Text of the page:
Richard Meyer is associate professor of art history and fine arts at the University of Southern California, where he directs The Contemporary Project, an initiative to forge new dialogues between the academy and the art world. He is the author of Outlaw Representation: Censorship and Homosexuality in Twentieth-Century American Art, which received the Charles Eldredge Prize for Outstanding Scholarship from the Smithsonian American Art Museum.
Naked Hollywood: Weegee in Los Angelesby Richard Meyer, The Museum of Contemporary Art, Los Ange (Contribution by), Int'l Center of Photography
In 1946, the tabloid photographer known as Weegee relocated from New York City to Los Angeles. Abandoning the grisly crime scenes for which he was best known, Weegee trained his camera instead on Hollywood celebrities, starlets, autograph seekers, and shop-window mannequins, sometimes distorted through trick lenses and multiple exposures. “Now I could really photograph the subjects I liked,” said Weegee of his newfound career in Los Angeles, “I was free.”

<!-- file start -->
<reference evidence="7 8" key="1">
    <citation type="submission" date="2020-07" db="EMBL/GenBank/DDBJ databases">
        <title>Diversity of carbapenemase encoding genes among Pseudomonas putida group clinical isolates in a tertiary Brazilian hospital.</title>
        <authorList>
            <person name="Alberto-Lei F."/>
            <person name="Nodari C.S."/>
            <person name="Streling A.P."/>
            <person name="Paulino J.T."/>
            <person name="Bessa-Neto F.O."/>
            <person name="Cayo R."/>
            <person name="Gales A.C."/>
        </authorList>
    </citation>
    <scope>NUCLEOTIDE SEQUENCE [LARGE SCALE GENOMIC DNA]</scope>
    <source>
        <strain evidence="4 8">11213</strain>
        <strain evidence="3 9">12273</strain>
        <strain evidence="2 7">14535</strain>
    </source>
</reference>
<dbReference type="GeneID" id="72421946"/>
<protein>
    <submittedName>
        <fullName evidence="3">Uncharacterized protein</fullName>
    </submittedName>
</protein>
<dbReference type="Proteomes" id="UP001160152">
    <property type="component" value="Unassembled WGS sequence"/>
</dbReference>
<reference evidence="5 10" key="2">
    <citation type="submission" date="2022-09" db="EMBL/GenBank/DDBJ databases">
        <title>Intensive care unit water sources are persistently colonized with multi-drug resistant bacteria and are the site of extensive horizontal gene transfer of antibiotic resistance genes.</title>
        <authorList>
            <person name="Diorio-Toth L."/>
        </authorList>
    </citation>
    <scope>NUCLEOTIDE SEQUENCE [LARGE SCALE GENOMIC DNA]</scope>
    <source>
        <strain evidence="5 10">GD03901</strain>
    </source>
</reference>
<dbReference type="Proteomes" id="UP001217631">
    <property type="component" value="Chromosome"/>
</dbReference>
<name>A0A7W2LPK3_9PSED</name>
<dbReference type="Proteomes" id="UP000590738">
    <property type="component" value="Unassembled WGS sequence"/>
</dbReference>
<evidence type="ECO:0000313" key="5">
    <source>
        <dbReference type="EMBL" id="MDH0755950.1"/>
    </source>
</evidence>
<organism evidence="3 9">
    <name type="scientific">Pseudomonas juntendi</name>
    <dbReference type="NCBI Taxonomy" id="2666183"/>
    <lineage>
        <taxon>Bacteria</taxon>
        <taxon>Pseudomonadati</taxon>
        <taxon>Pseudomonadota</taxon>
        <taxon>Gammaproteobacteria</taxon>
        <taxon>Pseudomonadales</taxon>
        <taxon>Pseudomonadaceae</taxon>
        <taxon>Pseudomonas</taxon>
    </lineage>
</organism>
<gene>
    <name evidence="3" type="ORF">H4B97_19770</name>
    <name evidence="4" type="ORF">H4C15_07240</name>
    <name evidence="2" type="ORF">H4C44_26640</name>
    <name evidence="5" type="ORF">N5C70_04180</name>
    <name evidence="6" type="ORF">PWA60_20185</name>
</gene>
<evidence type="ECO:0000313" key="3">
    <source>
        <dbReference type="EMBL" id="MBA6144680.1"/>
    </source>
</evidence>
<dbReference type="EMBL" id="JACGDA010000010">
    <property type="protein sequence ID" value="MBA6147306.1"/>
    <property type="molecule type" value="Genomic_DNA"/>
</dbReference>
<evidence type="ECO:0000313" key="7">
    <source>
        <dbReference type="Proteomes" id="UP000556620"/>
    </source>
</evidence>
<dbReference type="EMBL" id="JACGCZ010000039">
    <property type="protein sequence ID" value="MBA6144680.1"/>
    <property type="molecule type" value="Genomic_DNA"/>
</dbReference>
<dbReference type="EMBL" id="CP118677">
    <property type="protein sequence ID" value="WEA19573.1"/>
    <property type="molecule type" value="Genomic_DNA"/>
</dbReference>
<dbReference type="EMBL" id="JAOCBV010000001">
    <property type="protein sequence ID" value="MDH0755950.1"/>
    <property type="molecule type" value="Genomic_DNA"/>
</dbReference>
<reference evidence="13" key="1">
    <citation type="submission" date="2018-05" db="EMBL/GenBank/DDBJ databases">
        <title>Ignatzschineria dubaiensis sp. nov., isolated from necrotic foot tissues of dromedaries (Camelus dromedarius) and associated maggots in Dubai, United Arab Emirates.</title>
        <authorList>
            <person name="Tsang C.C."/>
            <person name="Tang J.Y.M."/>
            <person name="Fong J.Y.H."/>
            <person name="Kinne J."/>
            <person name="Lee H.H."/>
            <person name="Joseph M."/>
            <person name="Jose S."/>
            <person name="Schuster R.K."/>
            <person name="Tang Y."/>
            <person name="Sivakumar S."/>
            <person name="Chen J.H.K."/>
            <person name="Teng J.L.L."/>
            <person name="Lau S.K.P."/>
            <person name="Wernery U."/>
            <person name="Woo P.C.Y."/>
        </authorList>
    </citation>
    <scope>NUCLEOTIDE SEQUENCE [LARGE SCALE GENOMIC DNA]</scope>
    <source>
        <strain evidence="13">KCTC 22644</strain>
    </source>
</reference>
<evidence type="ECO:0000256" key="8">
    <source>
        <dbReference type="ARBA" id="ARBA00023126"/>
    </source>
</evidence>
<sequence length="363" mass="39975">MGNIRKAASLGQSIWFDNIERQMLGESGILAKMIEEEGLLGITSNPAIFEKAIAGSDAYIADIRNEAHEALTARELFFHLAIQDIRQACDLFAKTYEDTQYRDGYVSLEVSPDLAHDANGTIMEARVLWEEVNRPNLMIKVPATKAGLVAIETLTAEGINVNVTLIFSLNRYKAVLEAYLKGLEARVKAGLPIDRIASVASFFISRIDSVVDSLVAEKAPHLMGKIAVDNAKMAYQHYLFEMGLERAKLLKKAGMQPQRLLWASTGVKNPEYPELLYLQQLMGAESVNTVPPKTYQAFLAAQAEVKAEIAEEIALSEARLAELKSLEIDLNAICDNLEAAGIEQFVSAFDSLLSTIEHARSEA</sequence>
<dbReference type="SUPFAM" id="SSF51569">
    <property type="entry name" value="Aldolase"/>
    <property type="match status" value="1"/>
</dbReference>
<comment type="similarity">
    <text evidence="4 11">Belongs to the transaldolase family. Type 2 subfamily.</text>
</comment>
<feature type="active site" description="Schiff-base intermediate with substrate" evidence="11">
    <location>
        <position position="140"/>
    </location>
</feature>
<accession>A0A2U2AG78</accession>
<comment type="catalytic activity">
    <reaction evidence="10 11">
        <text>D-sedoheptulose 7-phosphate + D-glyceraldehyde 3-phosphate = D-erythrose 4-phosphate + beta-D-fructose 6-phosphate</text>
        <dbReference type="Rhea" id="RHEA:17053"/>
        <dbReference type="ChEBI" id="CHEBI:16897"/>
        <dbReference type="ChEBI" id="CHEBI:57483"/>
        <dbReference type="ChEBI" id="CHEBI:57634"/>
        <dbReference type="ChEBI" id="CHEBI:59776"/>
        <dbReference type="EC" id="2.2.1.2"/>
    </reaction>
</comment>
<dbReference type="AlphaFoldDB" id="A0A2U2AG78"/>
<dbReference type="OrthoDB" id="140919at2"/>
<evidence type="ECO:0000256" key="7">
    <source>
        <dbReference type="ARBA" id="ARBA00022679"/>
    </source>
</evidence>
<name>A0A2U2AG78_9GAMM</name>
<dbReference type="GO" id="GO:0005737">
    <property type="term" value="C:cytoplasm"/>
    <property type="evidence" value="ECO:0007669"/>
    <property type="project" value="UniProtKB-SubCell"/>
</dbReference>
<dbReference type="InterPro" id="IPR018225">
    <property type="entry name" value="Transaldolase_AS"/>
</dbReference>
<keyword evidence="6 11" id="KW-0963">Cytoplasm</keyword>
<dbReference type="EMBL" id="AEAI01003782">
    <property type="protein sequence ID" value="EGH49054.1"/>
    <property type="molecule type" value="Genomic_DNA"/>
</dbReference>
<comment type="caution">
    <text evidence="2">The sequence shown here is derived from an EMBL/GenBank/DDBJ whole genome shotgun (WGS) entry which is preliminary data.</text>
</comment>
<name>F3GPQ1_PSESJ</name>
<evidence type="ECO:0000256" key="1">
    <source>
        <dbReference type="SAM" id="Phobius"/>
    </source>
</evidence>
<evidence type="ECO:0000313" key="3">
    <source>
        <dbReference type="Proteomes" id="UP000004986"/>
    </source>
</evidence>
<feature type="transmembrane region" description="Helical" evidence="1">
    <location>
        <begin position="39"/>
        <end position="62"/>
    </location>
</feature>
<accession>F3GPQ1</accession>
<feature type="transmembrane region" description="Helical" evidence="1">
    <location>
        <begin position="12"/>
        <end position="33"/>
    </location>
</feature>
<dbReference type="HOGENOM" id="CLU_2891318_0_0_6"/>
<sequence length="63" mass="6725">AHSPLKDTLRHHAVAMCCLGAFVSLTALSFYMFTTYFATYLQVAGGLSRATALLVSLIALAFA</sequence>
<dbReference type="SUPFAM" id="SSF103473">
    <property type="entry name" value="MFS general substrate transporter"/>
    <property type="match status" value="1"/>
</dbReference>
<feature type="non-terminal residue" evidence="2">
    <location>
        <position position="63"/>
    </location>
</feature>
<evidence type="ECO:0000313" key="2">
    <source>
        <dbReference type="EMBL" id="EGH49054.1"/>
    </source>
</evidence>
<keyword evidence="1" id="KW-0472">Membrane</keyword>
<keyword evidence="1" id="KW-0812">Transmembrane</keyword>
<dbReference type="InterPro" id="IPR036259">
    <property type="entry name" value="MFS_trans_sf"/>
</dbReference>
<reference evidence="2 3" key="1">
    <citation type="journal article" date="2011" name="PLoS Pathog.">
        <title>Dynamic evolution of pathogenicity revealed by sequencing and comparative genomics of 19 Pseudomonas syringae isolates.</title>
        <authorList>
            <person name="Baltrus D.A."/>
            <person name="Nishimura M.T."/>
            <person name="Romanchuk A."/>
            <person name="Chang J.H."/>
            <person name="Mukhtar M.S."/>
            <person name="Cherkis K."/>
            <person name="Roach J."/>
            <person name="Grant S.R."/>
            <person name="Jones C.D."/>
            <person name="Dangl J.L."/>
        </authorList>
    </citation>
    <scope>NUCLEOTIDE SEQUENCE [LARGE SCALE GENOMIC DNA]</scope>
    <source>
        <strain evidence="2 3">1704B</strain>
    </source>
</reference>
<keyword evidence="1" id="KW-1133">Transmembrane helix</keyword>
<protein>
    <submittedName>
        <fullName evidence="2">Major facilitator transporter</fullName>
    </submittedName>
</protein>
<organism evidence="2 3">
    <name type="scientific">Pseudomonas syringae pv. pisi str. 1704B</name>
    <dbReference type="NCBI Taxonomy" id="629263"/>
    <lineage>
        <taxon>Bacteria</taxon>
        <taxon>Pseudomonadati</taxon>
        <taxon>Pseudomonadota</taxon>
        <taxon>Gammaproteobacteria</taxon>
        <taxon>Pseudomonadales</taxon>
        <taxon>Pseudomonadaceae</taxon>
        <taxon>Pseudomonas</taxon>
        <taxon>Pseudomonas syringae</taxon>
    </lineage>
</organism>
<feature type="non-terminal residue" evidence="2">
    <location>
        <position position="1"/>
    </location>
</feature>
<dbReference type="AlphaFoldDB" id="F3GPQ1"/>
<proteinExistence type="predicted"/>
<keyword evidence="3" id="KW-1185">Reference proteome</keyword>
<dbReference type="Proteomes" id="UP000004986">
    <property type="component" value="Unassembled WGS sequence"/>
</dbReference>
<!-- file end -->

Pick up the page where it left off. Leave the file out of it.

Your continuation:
Following the photographer’s lead, the exhibition and accompanying catalog documents the lurid, irresistible undersides of stardom, fandom, commerce, and self-promotion in mid-century Los Angeles. In addition to presenting approximately 200 photographs, many of which have never before been shown, the book explores Weegee’s related work as an author, filmmaker, and photo-essayist. The photo-book Naked Hollywood, by Weegee and Mel Harris (published in hardcover in 1953 and released as a pulp paperback in 1955), provides the inspiration and departure point for the Museum of Contemporary Art, Los Angeles, exhibition and catalog, the latter of which reproduces the pulp paperback edition in its entirety.
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